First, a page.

Holman dorms compete for nice meal

Published 12:07 am Wednesday, March 8, 2017

Program designed to improve conditions

To help improve facility conditions at William C. Holman Correctional Facility, Warden Cynthia Stewart initiated the “Stop the Violence” program, according to the Alabama Department of Corrections.

The program challenges each housing unit to resolve issues without violence for a month.

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“The housing units that meet the challenges are rewarded with a special prepared meal as an incentive,” ADOC Public Information Manager Bob Horton said. “Warden Stewart had implemented the same program at Fountain Correctional Facility when she served there as warden.”

Horton said the program was introduced at Holman in February, and it seems to be working based on the lower number of serious incidents reported since the program’s implementation.

In addition to the stop initiative, the ADOC has augmented the facility’s security staff with a Correctional Emergency Response Team (CERT) that provides assistance in daily routine duties, Horton said.

“The CERT has helped the security staff in returning the facility to safer operations,” he said.

Searches of Holman have also become more consistent at Holman.

“Canine searches of packages, vehicles and people coming into Holman have contributed to reducing contraband from entering the facility undetected,” Horton said. “Corrections officers are also assigned the necessary equipment for personal protection and for reducing the risk of inmate-on-inmate assaults.”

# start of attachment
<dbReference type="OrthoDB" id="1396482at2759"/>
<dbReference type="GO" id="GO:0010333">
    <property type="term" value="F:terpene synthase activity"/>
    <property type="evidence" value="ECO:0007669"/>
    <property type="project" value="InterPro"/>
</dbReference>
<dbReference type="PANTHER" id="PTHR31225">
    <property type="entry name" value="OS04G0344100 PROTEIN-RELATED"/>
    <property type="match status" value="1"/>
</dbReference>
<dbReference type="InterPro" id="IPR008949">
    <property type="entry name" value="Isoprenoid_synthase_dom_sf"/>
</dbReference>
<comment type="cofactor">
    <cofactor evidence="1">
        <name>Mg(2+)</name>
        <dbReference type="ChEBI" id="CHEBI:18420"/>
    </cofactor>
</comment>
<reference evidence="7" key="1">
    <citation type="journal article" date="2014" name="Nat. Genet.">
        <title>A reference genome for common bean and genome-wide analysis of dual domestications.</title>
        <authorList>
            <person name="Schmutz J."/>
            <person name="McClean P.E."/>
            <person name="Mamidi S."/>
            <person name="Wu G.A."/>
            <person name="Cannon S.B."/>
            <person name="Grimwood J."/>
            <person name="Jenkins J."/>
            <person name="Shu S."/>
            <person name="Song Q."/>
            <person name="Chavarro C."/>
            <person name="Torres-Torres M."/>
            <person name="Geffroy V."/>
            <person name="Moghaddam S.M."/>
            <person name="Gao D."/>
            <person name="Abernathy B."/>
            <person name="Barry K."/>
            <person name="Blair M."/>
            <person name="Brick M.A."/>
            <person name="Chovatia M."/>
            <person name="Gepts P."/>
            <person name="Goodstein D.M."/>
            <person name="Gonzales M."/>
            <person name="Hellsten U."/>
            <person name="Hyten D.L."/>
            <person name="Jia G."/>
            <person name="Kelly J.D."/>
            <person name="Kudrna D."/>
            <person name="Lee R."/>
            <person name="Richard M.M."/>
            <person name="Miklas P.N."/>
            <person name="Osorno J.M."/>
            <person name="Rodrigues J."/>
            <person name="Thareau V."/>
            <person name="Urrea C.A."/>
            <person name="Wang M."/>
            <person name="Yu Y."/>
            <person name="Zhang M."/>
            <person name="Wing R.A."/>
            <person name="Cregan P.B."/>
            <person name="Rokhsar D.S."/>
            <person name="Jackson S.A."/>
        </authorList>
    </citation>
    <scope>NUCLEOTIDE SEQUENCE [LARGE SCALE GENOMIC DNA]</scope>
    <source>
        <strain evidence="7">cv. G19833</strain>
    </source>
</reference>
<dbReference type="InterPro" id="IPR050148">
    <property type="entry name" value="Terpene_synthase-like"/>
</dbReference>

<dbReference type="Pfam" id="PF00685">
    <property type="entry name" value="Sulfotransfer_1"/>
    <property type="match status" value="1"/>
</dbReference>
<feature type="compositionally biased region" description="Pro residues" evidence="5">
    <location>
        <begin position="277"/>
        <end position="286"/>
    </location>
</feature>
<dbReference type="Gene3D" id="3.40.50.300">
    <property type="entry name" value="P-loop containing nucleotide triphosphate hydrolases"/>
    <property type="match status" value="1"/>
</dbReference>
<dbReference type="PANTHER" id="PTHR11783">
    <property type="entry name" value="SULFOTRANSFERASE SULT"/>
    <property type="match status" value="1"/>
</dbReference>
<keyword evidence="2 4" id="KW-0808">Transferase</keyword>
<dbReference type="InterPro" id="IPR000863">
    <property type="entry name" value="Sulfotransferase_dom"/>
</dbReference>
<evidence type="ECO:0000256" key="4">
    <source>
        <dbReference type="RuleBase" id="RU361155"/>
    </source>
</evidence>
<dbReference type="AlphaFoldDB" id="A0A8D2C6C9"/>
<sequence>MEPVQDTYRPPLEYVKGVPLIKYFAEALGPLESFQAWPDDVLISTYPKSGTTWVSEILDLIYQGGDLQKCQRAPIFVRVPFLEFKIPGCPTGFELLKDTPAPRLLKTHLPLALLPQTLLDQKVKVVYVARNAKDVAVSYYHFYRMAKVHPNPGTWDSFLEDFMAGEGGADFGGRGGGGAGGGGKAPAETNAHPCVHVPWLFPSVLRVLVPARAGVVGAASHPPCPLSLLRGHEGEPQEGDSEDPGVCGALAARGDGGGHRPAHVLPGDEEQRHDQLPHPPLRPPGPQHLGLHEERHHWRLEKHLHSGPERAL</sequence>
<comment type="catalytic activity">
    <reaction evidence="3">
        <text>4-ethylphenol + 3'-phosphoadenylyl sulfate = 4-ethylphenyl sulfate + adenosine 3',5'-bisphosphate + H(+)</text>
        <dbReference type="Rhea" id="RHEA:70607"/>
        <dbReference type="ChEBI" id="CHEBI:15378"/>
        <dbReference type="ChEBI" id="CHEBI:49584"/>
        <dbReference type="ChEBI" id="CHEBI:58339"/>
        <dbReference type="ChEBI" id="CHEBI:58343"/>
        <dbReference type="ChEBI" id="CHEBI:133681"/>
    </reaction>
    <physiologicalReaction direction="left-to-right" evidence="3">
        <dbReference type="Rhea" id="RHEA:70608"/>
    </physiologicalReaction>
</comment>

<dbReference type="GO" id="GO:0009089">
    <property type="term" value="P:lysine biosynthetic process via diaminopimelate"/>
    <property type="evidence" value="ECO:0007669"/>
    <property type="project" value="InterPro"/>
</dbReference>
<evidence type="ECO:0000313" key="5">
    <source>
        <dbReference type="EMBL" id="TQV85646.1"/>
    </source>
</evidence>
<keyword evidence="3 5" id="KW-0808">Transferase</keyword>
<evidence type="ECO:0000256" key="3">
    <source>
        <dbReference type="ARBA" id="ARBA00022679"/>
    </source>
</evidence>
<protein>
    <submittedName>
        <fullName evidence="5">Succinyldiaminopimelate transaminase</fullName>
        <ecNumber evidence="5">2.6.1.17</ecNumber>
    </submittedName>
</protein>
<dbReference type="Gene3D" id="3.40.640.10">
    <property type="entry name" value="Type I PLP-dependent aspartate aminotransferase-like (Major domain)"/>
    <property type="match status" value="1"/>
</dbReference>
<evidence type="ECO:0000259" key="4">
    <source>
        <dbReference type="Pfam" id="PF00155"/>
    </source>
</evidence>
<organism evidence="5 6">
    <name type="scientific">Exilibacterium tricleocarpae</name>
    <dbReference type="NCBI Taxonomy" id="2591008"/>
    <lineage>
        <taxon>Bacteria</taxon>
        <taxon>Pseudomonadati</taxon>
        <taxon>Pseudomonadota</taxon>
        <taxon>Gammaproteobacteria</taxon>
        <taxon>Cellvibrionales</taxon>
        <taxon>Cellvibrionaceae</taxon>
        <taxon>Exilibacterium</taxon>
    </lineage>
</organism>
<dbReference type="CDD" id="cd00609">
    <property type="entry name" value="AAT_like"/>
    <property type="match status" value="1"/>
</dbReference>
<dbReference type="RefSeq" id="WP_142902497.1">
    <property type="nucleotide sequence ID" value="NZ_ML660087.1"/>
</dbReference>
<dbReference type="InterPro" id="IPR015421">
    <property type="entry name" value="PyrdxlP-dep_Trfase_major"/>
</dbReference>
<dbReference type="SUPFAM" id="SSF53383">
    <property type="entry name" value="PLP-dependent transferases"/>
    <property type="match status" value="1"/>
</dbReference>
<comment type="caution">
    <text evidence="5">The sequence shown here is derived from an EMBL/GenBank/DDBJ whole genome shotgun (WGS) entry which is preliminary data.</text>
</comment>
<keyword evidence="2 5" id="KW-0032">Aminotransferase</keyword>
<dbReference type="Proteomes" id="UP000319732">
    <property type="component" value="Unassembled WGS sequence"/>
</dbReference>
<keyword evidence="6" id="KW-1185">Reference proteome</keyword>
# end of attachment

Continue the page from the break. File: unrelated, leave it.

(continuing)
The program is a positive for the prison, which is battling staffing issues at present.

Horton said 109 employees are assigned to more than 900 inmates at Holman.

Holman operates four shifts, he said.

“A typical shift has approximately 20 officers,” Horton said. “The (ADOC) does not disclose post assignments for security reasons.”

There are several reasons why Holman is short-staffed, Horton said.

“Overcrowding, facility conditions, workload and fatigue attribute to high attrition and low staffing levels,” he said. “In addition, corrections is one of the most dangerous law enforcement jobs and one of the most underpaid.”

Horton said the starting salary for a corrections officer trainee is $28,516.80 annually compared to $35,589.60 for a state trooper trainee.

“(ADOC) Commissioner Jeff Dunn will include funding for a pay raise in the department of corrections’ 2018 budget request, which will require legislative approval,” he said.

Additionally, Horton said recruiting has also taken a big downturn.

“In 2016, approximately 100 officers graduated from the Alabama Corrections Academy,” he said. “In prior years, that number is between 200-250 officer graduates a year.”

In November, the ADOC closed the Atmore Community Work Center, which provided three correctional officers and six correctional supervisors to the prison.